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As the United States attempts to convince North Korea to cancel a planned launch of an ICBM that is supposed to put a satellite in orbit, several Far East nations are making preparations to intercept the missile if it flies over their air space and divert air traffic from its expected flight path.
Japan, South Korea, Philippines, and Indonesia are taking steps to protect themselves from the unpredictable actions of the North Koreans, as well as the possibility that the unsophisticated design and poorly built missile might veer off course and cause damage if it crashes in their territory. Pressure on North Korea to cancel the launch has been intensifying in the last 48 hours as China and Russia — two of North Korea’s few friends in the world — have indicated their opposition to the launch. And if tensions weren’t high enough, South Korea intelligence is reporting that the North is readying another test of a nuclear weapon — a tremendously provocative action that, taken in context with the launch of the ICBM, sends an unmistakable signal that North Korea is approaching the point that it can deliver its nuclear weapons thousands of miles from its homeland.
The US has already suspended a recent agreement to supply North Korea with 240,000 metric tons of food and is threatening a complete cut-off if the missile is launched. But some analysts believe that the North Korean military is calling the shots on the missile launch and opposed the food agreement made by the civilian government. Other observers believe that the North Korean government has calculated that it is more important to boost the image of their new leader, Kim Jong-Un, than bow to pressure from the US in order to feed its starving population.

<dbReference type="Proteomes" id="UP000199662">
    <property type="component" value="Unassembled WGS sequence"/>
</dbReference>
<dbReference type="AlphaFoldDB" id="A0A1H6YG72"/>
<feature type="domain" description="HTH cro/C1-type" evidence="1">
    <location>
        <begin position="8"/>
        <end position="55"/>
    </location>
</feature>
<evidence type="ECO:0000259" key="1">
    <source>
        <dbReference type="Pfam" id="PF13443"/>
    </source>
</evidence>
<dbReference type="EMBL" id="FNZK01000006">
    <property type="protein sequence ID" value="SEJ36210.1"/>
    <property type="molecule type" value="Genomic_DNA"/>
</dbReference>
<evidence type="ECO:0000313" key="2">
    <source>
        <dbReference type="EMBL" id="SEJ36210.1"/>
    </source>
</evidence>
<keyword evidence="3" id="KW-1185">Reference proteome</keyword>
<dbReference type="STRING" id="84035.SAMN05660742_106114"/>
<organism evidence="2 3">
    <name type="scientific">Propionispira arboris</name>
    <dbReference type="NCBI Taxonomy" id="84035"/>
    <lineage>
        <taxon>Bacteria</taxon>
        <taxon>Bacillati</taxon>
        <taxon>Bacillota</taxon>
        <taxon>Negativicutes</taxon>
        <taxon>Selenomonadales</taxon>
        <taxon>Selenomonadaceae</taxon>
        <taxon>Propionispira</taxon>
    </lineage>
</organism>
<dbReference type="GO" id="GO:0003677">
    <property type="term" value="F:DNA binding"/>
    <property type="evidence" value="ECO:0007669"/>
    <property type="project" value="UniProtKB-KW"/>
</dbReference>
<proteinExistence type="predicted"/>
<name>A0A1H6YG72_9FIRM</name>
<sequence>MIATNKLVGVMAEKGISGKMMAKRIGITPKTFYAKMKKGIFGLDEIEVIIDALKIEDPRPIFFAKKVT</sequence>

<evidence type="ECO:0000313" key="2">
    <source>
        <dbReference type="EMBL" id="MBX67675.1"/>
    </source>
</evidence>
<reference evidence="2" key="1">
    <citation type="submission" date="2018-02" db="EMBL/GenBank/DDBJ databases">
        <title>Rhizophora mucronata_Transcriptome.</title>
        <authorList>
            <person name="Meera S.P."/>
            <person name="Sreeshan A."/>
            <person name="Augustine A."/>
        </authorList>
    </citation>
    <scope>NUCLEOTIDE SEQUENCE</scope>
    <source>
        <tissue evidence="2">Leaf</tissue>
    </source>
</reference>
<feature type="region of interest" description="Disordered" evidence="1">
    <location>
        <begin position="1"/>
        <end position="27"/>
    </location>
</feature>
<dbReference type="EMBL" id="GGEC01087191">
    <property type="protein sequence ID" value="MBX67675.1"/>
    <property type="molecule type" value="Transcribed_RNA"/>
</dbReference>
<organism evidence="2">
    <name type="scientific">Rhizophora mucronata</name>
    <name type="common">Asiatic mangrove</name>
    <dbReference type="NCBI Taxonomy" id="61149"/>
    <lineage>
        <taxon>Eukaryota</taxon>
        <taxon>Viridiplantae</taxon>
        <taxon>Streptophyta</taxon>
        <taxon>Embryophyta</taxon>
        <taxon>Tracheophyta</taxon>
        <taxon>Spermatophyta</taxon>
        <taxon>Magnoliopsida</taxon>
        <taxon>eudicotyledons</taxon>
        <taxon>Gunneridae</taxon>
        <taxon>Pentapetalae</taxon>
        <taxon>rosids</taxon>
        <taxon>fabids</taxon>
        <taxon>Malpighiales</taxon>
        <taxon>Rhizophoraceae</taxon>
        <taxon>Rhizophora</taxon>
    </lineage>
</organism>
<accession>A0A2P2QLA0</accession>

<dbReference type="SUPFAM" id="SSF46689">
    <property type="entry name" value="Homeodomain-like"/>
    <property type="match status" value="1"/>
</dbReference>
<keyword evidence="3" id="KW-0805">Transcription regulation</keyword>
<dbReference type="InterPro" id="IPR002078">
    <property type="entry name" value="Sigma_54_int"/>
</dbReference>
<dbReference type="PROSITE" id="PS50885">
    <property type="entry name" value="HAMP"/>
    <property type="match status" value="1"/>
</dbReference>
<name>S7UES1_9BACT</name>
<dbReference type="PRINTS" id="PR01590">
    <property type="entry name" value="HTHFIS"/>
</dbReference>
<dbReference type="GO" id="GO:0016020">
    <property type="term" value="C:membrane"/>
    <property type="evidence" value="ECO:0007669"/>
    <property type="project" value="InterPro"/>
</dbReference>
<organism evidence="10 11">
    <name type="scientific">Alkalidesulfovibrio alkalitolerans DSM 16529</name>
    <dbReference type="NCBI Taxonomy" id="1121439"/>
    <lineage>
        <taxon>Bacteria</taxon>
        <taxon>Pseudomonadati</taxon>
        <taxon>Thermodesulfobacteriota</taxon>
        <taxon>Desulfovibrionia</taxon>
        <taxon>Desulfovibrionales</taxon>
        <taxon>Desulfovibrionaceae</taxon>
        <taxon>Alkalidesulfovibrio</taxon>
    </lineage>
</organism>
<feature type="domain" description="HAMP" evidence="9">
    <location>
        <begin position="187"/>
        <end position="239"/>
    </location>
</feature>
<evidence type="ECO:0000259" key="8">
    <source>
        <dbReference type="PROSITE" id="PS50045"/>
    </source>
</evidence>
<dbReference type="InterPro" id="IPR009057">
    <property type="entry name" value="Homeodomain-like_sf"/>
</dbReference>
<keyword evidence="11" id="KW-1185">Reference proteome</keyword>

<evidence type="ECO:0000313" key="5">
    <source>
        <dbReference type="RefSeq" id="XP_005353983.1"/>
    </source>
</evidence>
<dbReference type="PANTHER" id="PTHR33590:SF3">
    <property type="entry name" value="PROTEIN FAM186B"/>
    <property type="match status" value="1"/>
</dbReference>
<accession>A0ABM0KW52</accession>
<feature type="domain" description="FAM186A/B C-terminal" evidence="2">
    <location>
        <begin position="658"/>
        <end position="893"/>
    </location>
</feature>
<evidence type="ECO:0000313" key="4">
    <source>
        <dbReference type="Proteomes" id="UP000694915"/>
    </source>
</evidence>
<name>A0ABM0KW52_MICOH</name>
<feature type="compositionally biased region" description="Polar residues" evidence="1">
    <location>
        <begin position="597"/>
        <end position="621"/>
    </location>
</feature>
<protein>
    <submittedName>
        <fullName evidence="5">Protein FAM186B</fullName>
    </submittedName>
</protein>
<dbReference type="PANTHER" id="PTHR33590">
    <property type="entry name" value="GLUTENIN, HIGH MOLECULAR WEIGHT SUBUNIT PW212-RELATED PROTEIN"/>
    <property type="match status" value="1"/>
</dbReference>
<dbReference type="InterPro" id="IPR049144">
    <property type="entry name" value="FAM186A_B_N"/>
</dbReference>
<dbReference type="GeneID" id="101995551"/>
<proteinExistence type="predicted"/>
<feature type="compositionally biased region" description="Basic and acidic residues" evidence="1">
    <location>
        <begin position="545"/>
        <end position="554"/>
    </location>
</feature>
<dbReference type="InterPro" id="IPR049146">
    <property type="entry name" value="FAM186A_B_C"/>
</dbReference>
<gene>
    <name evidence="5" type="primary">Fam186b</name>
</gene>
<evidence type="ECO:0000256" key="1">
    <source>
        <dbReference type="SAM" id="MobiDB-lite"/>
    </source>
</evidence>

The missile launch is supposed to take place any time between April 12-16, although a spokesman for the North Koreans says it is ready to fly now. Washington not only believes the launch will be “provocative,” but that it would be a direct threat to regional security.
Secretary of State Hillary Clinton pointed out after talks with the Japanese foreign minister that the launch would violate several UN Security Council resolutions. UN Ambassador Susan Rice warned that there was “no disagreement among members of the [security] council that this is a provocative act, and an act that the North Koreans should refrain from undertaking.” Both Rice and Clinton said that “appropriate action” would be taken at the UN if North Korea went through with its plans.
Japan and South Korea will have their anti-missile defenses on high alert and will attempt to shoot down the missile if it violates their air space. The projected path of the missile is over water but past launches by North Korea have not been accurate. In 1998, a long range missile fired from North Korea passed over Japanese territory eventually falling into the ocean. There have also been several failures of North Korean rockets, including several that have blown up on the pad or shortly after liftoff. Japan has deployed its interceptors from southernmost Okinawa to the capital Tokyo, as well as sending three Aegis class destroyers armed with anti-missile technology into the East China Sea area. Experts worry that if Japan or South Korea end up shooting down the missile, that the North would take some kind of retaliatory action that might ratchet up tensions in the region even more.
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